After gazing at Santa Maria degli Angeli, we wandered the streets of Rome and eventually made our way to the insane spectacle that is Trevi Fountain. Before researching Rome, I had never heard of Trevi Fountain and didn’t really think much about it – it’s just a fountain. So, when we arrived at 10:30pm to a throng of hundreds of people observing the fountain, I was taken aback! This was one of the experiences I’ll remember most about Rome – all of the tourists, everywhere. And Trevi Fountain had the most! Don’t get me wrong, the fountain is gorgeous, but still, it’s just a fountain. I’ll never wrap my head around why hundreds of people visit it at all times of the day and night, why random couples enjoy making out amidst these crowd, and will always be amused by the obnoxious gypsy men trying to force roses into the hands of all the female tourists.
Once we somehow pried ourselves away from Trevi Fountain, we continued our night tour and walked down Palatine Hill, past The Forum and a half dozen or so colossal buildings and ended at the Colosseum. The Colosseum was very cool to see lit up at night, except for the fact that a giant advertisement was projected onto the face of it – whose grand idea was that to spoil such a historical icon?
We had a great time wandering Rome by night, but were completely exhausted by the time we made it to the Colosseum. So, we made our way back to our hotel and crashed for the night. Oh, I almost forgot – during this walk back, someone tried to pickpocket me! We had paused to consult our map, and I raised my hands in the air stretching, when some little twerp gypsy guy patted me on the butt and then took off in a trot in front of us and darted into a closed ice cream shop. Lucky for me, Kelly had encouraged me to put my wallet in my front pocket, so the guy didn’t get anything. As we walked past the shop, I peered in at him, and he yelled something to the effect of “did you like that?” to me. That was our closest encounter with pickpocketers, and I guess we were lucky to walk away losing nothing more than our nerves.
Saturday was our walking day. I’d be surprised if we didn’t eclipse 10 miles total* over the course of the day. We started the day off by revisiting our final destination from Friday night, visiting the Colosseum. It is such an impressive structure, and cool to think that it had stood more than 2,000 years old, and is still the basic model for stadium design, even today. Kelly was delighted to see brides and grooms getting shuffled around outside the Colosseum posing for photos – I guess it does make for a wonderful wedding photo backdrop! After the Colosseum, we headed into the Forum and wandered pretty aimlessly through its ruins, pausing now and again to listen in on English-speaking tours that were also touring the park. I think if we started our tour over again, one thing we would do differently is get some kind of audio guide at the Colosseum and the Forum ruins, we think we would have had a higher appreciation for them.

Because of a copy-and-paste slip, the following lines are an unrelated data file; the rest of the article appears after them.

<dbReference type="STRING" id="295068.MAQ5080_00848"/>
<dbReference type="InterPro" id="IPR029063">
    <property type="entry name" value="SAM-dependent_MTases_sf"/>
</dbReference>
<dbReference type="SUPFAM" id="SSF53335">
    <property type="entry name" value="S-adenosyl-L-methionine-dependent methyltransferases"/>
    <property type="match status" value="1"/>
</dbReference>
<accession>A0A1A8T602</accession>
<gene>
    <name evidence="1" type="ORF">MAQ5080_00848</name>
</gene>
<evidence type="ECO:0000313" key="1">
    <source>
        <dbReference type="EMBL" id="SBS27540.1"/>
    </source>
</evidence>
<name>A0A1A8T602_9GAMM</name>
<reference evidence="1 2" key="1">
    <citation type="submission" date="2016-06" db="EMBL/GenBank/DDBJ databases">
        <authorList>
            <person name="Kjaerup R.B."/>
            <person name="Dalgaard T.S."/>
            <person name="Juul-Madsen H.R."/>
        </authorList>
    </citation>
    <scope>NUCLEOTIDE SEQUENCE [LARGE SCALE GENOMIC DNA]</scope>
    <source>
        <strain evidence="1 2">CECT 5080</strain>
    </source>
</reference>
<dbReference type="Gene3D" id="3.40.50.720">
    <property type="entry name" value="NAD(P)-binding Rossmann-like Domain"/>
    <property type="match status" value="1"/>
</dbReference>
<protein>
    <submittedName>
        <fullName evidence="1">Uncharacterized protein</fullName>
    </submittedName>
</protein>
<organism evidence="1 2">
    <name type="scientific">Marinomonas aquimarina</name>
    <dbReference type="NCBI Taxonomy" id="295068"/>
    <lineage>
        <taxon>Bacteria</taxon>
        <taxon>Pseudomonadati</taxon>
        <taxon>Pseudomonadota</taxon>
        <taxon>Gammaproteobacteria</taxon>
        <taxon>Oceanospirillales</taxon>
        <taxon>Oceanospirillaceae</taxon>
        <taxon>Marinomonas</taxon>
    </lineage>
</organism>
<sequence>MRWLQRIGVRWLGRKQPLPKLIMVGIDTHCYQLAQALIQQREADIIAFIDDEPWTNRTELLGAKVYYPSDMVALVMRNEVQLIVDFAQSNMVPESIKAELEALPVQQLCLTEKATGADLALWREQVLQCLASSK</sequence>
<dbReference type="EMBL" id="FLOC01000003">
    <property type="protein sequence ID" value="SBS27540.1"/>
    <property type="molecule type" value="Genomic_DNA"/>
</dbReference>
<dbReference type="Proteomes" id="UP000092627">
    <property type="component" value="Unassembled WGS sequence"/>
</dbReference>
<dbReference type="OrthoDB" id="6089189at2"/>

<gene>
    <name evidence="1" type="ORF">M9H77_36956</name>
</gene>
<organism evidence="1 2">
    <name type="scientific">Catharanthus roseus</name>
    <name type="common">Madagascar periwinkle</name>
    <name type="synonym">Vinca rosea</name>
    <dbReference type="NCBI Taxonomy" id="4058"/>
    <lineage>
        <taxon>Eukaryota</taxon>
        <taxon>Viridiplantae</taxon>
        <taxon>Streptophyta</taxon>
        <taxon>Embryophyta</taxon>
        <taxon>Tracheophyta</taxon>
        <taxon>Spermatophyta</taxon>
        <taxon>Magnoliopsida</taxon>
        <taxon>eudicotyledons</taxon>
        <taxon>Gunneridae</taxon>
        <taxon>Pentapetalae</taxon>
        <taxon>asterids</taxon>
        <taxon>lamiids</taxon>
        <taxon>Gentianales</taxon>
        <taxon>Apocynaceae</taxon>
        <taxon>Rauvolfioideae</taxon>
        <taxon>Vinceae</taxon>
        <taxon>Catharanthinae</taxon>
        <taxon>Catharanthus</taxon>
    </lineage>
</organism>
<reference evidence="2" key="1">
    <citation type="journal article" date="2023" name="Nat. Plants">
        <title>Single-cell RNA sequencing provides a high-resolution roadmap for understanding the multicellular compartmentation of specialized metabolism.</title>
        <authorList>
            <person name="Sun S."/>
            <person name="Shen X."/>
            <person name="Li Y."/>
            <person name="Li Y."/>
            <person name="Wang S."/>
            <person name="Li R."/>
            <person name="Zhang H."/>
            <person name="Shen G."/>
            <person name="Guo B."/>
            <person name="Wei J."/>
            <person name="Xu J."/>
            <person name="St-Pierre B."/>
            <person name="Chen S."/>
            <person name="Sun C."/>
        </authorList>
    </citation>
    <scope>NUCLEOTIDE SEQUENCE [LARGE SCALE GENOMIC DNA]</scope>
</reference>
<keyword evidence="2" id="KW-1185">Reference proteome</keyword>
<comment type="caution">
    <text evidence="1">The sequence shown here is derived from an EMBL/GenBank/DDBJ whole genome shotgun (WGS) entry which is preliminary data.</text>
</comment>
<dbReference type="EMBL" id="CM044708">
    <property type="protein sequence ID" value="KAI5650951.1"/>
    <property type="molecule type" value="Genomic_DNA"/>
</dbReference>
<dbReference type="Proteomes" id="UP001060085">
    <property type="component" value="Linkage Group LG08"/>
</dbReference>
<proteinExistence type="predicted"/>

*We carried a pedometer around with us during the trip (it’s my newest nerdy toy). I don’t think we have it calibrated correctly for my pace because we think it exaggerates mileage a good bit, but we think it does an accurate job at counting our footsteps. Here are our daily totals for the trip, as well as my mileage guesses.
|Day||# Steps||# Miles||Location|
|Friday night:||18,246||8.3||in Rome|
|Tuesday:||22,898||10.4||in Pompeii and Sorrento|
|Wednesday:||22,470||10.2||in Sorrento and Capri|
|Friday:||9,578||4.4||in Capri and traveling back to Split|
After leaving the Forum, we trekked back to Trevi Fountain to get a daytime view of the spectacle. Of course, we weren’t let down – it was still buzzing as crazily as the night before! Then, we continued on to Piazza Navona where Kelly was happy to run into a People to People tour group (she toured the British isles with the People to People when she was 13). Next we visited the Pantheon, which was quite cool to see. In case you don’t know, the Pantheon is famous for having an oculus atop its domed roof, allowing sunlight (and rain and snow) to pour in. I remarked to Kelly that it would be interesting to be here when it rained – we actually ran into some people later in our trip who were at the Pantheon on Sunday in the rain! We finished our day by visiting the Piazza del Popolo, relaxing for a bit in a park and walking down the Spanish Steps. Then, it was time for dinner and ice cream and a good night’s sleep to rest our weary bodies.